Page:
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What to charge for your skills

Provided by Business Partners Ltd, South Africa's leading investor in SMEs


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Many women leave formal employment for the flexibility of being a freelance professional or consultant. One of your first challenges will be to set a fee for your services. What should you consider when putting a price to your skills and knowledge?

Most consultants find that they are facing increasingly tough competition and a dwindling client base in the face of companies tightening their belts. This makes naming a fair price for your services even more crucial to making a living and retaining your client base.

Separating business and emotion

If you are just starting out, you're probably nervous and may feel that you don't have enough experience to set a "high" rate. Letting go of these insecurities and acknowledging your value, will help you strike that balance between selling yourself short and not aiming too high.

Remember that you probably have many years of experience in your particular field and many businesses are lacking in this particular area. Your expertise is therefore in need and it is your right to make a good living off the advice and knowledge you have to offer.

Rating yourself

Many women name the lack of a formal qualification, such as a degree, as another barrier to charging a lot. But years of experience and a proven track record is just as valuable, if not more so.

Here are some tips to help you set your rate:

  • Look at what others in your field are charging and set your rates in this bracket. While you have to be competitive, your fees can't be too low. Potential customers will feel that this indicates limited experience and that you may not be as good as someone who is much more expensive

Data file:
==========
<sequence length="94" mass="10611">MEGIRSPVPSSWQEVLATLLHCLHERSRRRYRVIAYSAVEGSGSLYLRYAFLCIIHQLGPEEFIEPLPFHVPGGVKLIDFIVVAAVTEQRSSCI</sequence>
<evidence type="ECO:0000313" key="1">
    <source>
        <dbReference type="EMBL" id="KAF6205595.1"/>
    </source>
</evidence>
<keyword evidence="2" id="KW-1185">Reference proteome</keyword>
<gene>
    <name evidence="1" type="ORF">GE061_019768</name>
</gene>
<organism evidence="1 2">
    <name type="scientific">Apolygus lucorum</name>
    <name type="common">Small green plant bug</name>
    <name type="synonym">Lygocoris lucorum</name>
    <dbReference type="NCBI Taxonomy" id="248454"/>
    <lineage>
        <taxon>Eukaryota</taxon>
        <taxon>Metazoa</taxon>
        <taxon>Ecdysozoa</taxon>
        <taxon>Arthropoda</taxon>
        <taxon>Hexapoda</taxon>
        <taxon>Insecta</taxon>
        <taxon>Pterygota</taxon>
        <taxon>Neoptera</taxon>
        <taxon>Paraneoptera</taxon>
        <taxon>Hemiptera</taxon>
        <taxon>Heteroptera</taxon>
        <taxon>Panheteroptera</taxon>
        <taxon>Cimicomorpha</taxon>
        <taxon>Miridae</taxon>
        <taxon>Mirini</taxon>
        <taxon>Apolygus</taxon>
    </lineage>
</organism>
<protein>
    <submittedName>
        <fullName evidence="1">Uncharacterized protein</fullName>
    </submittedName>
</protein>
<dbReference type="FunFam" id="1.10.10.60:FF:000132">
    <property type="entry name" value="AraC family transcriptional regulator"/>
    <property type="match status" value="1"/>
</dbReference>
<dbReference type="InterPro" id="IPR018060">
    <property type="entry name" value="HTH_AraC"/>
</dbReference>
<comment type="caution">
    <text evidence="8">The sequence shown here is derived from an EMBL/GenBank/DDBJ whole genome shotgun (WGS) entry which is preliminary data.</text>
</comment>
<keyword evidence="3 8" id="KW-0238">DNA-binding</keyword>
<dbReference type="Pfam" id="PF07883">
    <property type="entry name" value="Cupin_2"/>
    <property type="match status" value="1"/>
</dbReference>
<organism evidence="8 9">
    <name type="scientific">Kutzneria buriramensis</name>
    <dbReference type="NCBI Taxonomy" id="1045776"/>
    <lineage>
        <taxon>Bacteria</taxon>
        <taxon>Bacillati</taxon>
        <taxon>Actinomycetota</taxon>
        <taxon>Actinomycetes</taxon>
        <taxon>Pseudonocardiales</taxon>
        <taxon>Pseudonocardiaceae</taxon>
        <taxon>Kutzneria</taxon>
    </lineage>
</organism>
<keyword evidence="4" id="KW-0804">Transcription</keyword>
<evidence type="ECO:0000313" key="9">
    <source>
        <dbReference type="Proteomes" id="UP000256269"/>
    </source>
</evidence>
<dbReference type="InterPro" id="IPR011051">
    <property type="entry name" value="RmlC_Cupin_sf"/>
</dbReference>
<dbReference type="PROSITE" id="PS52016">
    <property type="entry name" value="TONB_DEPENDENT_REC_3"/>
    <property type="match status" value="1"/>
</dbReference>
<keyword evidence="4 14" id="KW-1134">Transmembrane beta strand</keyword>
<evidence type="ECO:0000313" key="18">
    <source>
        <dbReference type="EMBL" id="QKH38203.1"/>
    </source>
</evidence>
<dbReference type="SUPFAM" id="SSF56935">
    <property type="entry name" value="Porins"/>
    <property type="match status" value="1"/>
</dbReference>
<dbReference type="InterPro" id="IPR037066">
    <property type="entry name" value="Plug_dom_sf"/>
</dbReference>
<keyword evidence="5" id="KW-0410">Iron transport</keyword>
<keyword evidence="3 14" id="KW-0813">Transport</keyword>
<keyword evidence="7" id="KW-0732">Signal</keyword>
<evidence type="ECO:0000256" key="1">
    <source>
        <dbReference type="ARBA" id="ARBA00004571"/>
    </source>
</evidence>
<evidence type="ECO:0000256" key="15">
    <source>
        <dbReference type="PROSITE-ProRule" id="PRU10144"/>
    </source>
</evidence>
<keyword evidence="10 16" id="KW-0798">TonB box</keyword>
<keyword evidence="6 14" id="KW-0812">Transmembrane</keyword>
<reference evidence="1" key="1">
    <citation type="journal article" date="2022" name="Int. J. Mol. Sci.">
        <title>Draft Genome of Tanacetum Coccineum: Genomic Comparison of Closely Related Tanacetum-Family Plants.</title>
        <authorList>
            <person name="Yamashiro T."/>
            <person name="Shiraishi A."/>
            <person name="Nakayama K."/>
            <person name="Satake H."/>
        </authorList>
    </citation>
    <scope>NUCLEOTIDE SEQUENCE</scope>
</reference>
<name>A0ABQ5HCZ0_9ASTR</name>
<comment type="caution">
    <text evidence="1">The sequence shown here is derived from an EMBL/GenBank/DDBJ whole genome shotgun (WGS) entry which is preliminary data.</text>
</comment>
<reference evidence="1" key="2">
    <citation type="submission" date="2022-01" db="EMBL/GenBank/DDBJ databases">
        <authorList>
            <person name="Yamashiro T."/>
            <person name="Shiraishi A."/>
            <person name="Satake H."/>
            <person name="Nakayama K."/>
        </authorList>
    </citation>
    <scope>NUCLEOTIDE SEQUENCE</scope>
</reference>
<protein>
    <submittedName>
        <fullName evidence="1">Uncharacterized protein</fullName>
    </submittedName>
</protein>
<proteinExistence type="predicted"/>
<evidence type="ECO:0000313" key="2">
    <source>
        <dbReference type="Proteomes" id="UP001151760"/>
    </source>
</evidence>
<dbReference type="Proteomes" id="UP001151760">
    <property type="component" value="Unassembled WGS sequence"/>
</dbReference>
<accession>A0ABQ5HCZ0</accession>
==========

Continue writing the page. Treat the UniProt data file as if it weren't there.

• Consider setting slightly different fees for different types of customers. A small business may have a smaller budget, while larger companies can afford to pay a little more
  • Have an hourly rate and a package rate (for the whole project). This will give a customer more options to choose from and will help you have a few months of guaranteed work rather than waiting for them to get back to you after each phase of the project
  • Further to this, you may even consider partnering with someone who is strong in a related area. For example, if you are a web writer, team up with a website designer to offer your client a finished product. Your partner may also have his own client base, which increases your potential for finding more work
  • On a practical note, don't forget that you have office and other expenses to cover, such as petrol costs, car wear and tear, etc. This will also affect your rates

Now that you have a good idea of what to charge, you can set about finding clients and retaining them over an extended period. Don't forget to keep these clients as references when you're pitching for another job.

Source: www.mediaegg.com

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